The more than 33-million immigrants who are classified as "New Americans are having as much of an effect on their financial institutions as their financial institutions can have on them, according to a new study.
"The impact of immigrants on the U.S. economy promises tremendous opportunities for organizations that are able to recognize and respond to their needs," suggests a new study from the Filene Research Institute entitled, "Serving New Americans: A Strategic Opportunity for Credit Unions." The report is based upon a colloquium of immigration experts and credit union CEOs and was sponsored by the Filene Research Institute and the Center for Credit Union Research, and hosted by the Center for Comparative Immigration Studies at the University of California, San Diego.
According to renowned migration expert Alejandro Portes, director of the Center for Migration and Development at Princeton University, second-generation immigrant youths face significant challenges as they become acclimated to American society. Portes urges business and community leaders to understand the immense differences in financial needs and resources among various immigrant groups.
"Credit unions must segment the various groups that make up the overall immigrant community if they are to serve this population effectively," the study states, with Portes calling for the use of market research tools, including focus groups, to measure the attitudes of specific immigrant populations before implementing programs to serve them.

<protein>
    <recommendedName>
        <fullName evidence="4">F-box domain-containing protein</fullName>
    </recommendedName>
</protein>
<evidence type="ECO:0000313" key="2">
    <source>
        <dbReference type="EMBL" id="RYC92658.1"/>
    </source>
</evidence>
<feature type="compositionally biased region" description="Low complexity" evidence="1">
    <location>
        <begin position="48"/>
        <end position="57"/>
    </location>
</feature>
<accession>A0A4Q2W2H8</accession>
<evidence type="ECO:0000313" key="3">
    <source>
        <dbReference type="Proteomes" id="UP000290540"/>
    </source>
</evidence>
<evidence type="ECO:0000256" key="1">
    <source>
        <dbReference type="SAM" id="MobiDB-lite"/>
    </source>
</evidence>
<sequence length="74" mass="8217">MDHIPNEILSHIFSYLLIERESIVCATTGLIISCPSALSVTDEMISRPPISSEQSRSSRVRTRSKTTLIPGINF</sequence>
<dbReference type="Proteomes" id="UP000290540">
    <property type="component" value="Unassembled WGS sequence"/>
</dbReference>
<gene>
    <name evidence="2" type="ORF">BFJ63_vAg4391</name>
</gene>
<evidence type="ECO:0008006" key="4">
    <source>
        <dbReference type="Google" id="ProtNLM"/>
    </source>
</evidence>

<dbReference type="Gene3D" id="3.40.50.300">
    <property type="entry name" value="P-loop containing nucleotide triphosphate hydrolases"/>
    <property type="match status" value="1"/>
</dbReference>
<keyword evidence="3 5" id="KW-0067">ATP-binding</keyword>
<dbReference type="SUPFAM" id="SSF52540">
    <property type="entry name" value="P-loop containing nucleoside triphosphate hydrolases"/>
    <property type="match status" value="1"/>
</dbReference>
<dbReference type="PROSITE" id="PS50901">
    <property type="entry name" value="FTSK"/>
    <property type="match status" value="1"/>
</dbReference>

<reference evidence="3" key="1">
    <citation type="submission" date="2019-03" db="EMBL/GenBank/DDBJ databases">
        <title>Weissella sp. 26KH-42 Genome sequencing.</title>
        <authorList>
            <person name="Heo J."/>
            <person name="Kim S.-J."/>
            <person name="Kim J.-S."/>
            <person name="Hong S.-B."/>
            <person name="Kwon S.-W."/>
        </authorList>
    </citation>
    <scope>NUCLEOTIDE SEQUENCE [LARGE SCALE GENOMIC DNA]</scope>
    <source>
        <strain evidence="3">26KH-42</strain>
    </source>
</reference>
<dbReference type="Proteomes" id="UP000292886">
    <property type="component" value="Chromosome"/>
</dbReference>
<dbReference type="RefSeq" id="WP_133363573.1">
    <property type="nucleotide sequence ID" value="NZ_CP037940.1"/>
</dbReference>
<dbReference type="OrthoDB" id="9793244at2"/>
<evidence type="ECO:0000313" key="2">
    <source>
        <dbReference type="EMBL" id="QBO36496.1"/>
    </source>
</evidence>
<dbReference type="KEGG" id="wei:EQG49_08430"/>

Steven A. Camarota, director of research at the Center for Immigration Studies in Washington, D.C., pointed out that the number of immigrants in the U.S. currently stands at 11.5% of the total population, and has risen by more than two million over the past 10 years. Of the total foreign born population, Mexico contributes 29%, East Asia 18%, Europe 14%, and the Caribbean region 10%. Camarota said the size of the immigrant population presents big opportunities to financial institutions willing to invest the time and resources necessary to serve it. "For example, about 10% of immigrants identify themselves as self-employed or entrepreneurs-essentially the same percentage as among the native born population," he noted. "That presents opportunities for services such as business lending to groups currently underserved by the banking industry."
California League VP-Credit Union Development Kim Bannan says language continues to be the No. 1 barrier to immigrant use of traditional financial service organizations in this country. Bannan urged credit unions to staff branches serving immigrant populations with individuals who speak and understand not just the conversational language of the immigrants they serve, but also the business and financial language necessary to make financial transactions.
"Serving New Americans: A Strategic Opportunity for Credit Unions" also features panel discussions by CEOs and marketing directors of credit unions with active strategies to serve new Americans.
"This report focuses attention on the opportunities available to serve a large and growing market," says Bob Hoel, Filene Research Institute Executive Director. "We need to understand that immigrants represent a population as diverse and segmented as our country itself, and that in order to be successful, we must match our marketing and service operations to their specific needs."